A 30-year-old male patient with type 1 diabetes diagnosed at the age of 11 years was admitted because of infected foot ulcers on his right hallux. He had a mild fever and a history of proliferative diabetic retinopa-thy and microalbuminuria. Diabetes control was poor (HBA1c: 9.5%). He reported a trauma to his left foot 2 months earlier when an object fell on his feet while working. A superficial ulcer had developed on the dorsal aspect of his right great toe; the ulcer had become infected because the patient felt no pain and therefore did not seek medical advice.
On examination, pedal pulses were normal. Severe peripheral neuropathy was found and the vibration perception threshold was 30 V in both feet. An infected right hallux with purulent discharge, necrotic tissue at the tip, and cellulitis were observed (Figure 8.19). A plain radiograph showed osteomyelitis involving both distal phalanges (Figure 8.20).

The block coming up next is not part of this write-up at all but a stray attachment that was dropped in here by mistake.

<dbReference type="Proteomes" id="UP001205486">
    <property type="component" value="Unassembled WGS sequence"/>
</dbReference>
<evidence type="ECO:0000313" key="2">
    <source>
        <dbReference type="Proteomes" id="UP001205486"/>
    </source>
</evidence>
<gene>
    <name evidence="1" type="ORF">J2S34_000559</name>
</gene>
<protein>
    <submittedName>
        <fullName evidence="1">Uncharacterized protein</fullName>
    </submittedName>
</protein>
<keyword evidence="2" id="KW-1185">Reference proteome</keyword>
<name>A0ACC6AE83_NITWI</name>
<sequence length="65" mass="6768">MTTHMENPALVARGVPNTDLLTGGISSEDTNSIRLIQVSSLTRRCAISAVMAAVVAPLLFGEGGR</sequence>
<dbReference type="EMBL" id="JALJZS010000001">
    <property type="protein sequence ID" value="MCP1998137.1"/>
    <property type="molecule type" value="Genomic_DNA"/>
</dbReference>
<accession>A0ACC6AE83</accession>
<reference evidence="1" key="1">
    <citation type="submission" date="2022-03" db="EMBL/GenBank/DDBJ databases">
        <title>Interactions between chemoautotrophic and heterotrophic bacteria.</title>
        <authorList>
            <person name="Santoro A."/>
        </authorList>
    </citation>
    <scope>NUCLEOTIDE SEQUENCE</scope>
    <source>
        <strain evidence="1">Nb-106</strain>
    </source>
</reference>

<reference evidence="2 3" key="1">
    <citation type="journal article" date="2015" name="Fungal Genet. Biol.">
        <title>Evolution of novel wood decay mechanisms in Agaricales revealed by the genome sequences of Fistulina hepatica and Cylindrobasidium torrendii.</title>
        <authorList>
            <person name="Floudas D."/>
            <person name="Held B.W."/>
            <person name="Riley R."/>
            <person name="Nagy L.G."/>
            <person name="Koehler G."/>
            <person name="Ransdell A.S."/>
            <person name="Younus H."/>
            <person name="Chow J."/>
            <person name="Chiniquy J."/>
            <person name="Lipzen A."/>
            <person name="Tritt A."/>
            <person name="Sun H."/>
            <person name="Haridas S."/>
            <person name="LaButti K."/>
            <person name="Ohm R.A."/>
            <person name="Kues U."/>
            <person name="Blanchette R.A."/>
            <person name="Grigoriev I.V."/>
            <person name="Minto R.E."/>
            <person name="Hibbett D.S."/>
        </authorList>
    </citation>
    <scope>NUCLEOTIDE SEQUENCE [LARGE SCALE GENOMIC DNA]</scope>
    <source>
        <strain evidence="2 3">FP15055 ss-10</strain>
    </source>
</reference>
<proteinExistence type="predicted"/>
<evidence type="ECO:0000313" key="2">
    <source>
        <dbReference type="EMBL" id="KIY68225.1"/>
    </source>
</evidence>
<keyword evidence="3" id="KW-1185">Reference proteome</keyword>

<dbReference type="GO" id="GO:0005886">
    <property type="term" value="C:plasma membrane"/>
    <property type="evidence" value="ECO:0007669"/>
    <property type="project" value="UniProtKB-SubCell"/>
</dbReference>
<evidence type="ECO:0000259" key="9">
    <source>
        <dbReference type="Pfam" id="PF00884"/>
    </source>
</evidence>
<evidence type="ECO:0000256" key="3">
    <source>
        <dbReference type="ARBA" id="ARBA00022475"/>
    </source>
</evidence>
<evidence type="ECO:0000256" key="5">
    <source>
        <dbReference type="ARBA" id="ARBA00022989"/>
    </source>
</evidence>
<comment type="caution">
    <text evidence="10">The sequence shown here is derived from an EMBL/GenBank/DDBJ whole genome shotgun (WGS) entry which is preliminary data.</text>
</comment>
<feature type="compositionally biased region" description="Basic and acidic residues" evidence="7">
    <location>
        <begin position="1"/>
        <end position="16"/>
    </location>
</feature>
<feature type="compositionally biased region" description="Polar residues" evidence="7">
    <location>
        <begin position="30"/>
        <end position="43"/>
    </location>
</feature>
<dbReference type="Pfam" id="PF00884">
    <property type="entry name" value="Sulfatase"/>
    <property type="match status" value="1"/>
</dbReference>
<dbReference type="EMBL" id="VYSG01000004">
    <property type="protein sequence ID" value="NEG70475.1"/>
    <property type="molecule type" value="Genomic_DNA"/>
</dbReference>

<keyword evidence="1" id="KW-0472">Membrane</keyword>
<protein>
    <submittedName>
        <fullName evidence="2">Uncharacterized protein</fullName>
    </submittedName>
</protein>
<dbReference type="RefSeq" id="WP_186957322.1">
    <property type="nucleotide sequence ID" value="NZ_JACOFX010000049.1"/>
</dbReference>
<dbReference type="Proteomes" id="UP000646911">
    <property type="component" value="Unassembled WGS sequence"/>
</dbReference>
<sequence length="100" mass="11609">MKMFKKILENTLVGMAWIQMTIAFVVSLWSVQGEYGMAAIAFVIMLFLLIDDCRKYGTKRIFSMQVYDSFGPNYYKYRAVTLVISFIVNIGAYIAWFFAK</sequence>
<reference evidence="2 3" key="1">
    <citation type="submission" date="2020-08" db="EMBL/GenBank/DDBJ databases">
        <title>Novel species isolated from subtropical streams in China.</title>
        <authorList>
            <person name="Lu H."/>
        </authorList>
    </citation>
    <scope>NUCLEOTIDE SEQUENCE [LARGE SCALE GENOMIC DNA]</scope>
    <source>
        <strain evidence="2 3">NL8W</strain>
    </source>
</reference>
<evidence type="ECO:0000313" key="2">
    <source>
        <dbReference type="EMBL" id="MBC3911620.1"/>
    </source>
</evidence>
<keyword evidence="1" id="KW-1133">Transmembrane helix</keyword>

A culture of the pus revealed Pseudomans maltophila, Enterobacter cloacae and
anaerobes, and the patient was treated with ciprofloxacin and ampicillin-sulbactam for 2 weeks, based on the antibiogram. An amputation of the right great toe was undertaken due to persistent osteomyelitis.
Keywords: Hallux; osteomyelitis; amputation
Was this article helpful?
This guide will help millions of people understand this condition so that they can take control of their lives and make informed decisions. The ebook covers information on a vast number of different types of neuropathy. In addition, it will be a useful resource for their families, caregivers, and health care providers.